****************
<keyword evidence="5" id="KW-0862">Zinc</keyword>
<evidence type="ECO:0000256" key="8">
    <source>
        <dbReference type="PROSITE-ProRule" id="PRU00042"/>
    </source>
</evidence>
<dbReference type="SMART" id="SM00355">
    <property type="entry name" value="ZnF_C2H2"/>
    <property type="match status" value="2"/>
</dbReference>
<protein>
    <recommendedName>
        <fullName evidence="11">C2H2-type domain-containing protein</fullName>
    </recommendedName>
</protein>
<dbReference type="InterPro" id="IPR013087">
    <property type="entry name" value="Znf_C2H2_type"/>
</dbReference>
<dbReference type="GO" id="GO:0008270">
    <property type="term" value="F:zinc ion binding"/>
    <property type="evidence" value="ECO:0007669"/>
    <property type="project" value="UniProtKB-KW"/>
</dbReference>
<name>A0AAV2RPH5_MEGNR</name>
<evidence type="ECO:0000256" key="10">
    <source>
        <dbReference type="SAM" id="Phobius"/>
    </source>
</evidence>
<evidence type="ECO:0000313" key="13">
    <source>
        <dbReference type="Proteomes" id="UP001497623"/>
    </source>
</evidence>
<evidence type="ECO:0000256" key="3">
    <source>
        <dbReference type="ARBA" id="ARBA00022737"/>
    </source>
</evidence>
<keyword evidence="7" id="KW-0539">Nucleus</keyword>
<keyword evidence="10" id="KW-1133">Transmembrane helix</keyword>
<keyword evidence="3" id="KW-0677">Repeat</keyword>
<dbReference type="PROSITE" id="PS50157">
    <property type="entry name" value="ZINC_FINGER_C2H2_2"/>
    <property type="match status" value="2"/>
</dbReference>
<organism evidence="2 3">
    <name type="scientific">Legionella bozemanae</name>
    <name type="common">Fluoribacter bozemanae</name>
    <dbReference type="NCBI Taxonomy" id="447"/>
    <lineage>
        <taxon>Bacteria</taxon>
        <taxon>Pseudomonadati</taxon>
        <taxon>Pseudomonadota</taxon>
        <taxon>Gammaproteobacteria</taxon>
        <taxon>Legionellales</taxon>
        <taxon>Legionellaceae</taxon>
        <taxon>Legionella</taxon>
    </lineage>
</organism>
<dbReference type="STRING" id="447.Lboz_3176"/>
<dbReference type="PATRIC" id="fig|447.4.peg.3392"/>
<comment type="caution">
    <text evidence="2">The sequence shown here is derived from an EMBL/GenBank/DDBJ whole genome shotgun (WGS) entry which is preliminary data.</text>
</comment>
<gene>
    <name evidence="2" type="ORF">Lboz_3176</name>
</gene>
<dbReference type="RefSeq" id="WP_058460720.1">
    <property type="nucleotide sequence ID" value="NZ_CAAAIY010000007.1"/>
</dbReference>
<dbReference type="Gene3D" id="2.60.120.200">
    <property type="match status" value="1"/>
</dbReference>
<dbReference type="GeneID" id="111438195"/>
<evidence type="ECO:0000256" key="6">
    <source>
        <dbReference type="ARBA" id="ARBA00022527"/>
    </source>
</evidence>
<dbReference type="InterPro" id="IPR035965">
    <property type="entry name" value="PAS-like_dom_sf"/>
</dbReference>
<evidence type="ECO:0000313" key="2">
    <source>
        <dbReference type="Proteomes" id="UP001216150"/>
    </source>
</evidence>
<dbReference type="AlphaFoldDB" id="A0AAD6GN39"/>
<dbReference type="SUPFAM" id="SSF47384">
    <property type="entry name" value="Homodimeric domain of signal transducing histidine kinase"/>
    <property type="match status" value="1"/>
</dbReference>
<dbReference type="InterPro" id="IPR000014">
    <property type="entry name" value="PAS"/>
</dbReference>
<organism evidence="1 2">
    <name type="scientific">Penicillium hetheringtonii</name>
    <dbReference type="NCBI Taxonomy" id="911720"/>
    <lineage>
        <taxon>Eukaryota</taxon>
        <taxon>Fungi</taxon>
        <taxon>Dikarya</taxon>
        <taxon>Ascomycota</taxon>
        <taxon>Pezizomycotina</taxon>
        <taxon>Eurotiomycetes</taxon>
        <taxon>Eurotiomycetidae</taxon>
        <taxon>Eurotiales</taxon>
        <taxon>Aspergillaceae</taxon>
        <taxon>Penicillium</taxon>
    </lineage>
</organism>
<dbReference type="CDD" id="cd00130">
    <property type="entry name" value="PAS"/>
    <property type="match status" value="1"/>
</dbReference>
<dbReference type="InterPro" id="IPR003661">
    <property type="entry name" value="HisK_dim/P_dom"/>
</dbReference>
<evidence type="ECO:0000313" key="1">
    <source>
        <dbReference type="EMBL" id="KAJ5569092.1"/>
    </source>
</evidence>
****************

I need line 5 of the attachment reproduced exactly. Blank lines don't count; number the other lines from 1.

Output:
    </source>